Working to ensure bidding and commissioning practices are fair and inclusive.
Commissioning is a key issue for our members. Charities across the country are delivering vital public services for local authorities and national government, meeting complex needs and maintaining trust with communities. However, this is not without its challenges. Members report unfair and opaque commissioning that is focused on a race to the bottom line; problems with competitive procurement practices and larger, more generic contracts; and an environment in which all these problems have been compounded by over a decade of austerity.
We know that providing public services is tough for charities, both because of the external environment and because of a lack of trust and co-operation between organisations working within it. We want to see greater collaboration and a more positive working relationship between charities themselves, and between charities and local or national governments, so that high-quality services are accessible to all.
We want to see:
- A commissioning environment where organisations of all sizes and types, from across civil society, can play their part in getting the best services to communities and people.
- Commissioning decisions should be made in consultation with service users to empower them to choose the services that they want, and to provide a range of services to meet a range of needs.
- The commissioning process should allow sufficient time for collaborative submissions and relationship building.
- Social value should be properly considered through the Social Value Act, where the unique added value of organisations like charities which are established for public benefit is recognised.
- Charities working in this space should collaborate effectively to actively create an environment that ensures a range of good, trusted organisations can serve the communities they work with.
Rebalancing the relationship
In 2019 we launched a collaborative project between ACEVO, NCVO and Lloyds Bank Foundation for England and Wales aiming to improve the frequency, effectiveness and spirit of partnership between charities in a highly challenging environment. Although we understand that the environment is challenging, this report focused on helping charities work more effectively with other organisations to deliver quality services.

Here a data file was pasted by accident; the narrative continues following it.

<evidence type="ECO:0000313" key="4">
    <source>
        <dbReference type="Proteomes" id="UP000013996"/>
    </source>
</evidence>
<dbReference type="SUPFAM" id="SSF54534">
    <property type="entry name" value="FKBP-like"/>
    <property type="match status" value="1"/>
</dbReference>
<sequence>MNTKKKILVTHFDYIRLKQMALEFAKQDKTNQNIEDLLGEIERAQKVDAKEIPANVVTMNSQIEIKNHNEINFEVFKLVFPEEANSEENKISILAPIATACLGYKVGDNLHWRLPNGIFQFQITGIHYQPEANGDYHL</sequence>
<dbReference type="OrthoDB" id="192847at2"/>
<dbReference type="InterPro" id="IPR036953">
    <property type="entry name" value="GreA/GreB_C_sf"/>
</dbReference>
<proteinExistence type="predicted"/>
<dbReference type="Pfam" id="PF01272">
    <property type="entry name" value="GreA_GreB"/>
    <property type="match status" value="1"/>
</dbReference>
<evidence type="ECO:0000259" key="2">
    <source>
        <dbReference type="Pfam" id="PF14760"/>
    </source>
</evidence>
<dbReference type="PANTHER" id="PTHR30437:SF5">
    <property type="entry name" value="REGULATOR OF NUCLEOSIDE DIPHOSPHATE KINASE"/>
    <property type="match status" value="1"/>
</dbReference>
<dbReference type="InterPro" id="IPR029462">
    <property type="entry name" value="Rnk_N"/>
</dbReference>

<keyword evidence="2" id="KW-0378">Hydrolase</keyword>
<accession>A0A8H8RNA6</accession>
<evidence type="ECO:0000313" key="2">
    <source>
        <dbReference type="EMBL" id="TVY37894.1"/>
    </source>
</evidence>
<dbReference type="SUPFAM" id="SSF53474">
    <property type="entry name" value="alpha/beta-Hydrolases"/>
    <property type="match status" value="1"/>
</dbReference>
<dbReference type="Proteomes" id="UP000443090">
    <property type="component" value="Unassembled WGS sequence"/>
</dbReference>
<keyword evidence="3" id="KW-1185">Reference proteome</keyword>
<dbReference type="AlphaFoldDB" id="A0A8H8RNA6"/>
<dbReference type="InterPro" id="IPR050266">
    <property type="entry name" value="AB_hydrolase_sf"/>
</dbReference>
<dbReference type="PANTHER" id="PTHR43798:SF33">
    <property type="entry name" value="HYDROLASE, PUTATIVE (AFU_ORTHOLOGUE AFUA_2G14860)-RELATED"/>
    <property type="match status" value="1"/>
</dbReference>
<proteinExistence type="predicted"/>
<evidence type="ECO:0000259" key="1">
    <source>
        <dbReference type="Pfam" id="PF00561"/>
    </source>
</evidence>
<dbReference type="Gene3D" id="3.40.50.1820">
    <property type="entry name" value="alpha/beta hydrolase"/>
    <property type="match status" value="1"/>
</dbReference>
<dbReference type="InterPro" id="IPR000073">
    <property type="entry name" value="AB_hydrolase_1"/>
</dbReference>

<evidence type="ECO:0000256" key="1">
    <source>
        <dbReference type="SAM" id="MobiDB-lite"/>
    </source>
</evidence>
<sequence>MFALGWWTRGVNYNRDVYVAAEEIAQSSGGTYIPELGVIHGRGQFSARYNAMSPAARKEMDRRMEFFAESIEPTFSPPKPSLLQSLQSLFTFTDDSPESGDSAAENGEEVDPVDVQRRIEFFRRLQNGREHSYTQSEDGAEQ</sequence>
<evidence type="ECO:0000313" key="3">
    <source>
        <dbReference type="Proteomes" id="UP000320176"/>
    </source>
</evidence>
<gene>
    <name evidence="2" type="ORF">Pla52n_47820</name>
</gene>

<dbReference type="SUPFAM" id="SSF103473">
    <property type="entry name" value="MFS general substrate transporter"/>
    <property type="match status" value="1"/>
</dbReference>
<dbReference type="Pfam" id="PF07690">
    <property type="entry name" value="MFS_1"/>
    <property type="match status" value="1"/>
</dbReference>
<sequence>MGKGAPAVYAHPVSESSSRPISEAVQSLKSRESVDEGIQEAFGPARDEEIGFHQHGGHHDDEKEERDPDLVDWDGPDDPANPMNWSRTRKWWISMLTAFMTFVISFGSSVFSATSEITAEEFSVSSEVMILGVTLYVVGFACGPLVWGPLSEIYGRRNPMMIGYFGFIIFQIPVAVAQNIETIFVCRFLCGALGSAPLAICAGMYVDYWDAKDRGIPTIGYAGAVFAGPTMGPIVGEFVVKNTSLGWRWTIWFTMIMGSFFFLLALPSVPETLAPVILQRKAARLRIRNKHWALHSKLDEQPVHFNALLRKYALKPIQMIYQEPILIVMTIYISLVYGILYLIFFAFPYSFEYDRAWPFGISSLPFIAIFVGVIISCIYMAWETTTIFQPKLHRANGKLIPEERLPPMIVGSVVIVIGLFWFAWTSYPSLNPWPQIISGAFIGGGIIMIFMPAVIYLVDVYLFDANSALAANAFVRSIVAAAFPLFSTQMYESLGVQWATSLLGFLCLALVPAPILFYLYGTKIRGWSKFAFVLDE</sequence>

The report’s key findings include:
- Commissioning and procurement practice: the commissioning environment itself causes challenges, driven by competition and large, more generic contracts
- Experiences of collaboration and competition: many charities reported negative experiences of collaboration with other charities, corroding trust and relationships. We also uncovered some bright sparks of collaboration
- Motivations and drivers for collaborating well
- Organisational culture and leadership: how leaders can drive a better culture to ensure a focus on mission and vision, not market share or income
- A framework for putting collaboration into practice.
ACEVO will continue to work with other sector partners to influence local and national government for changes to procurement and commissioning practices. We run events discussing collaboration and competition and our partners also regularly deliver surgeries and webinars on legal implications and agreements, approaches to mergers, and more. If you have any questions or suggestions about our commissioning and procurement work, please contact our policy officer Maisie Hulbert on Maisie.firstname.lastname@example.org.
- Guidance document for VCSEs looking to work with government
- Polly Neate comments on the role of larger charities in rebalancing the relationship
- Gillian Murray on collaboration as a force for good
- Laura Bunt on empowering people and communities
- Polly Neate on how the sector must collaborate now to avoid being left behind
- Information on the social value model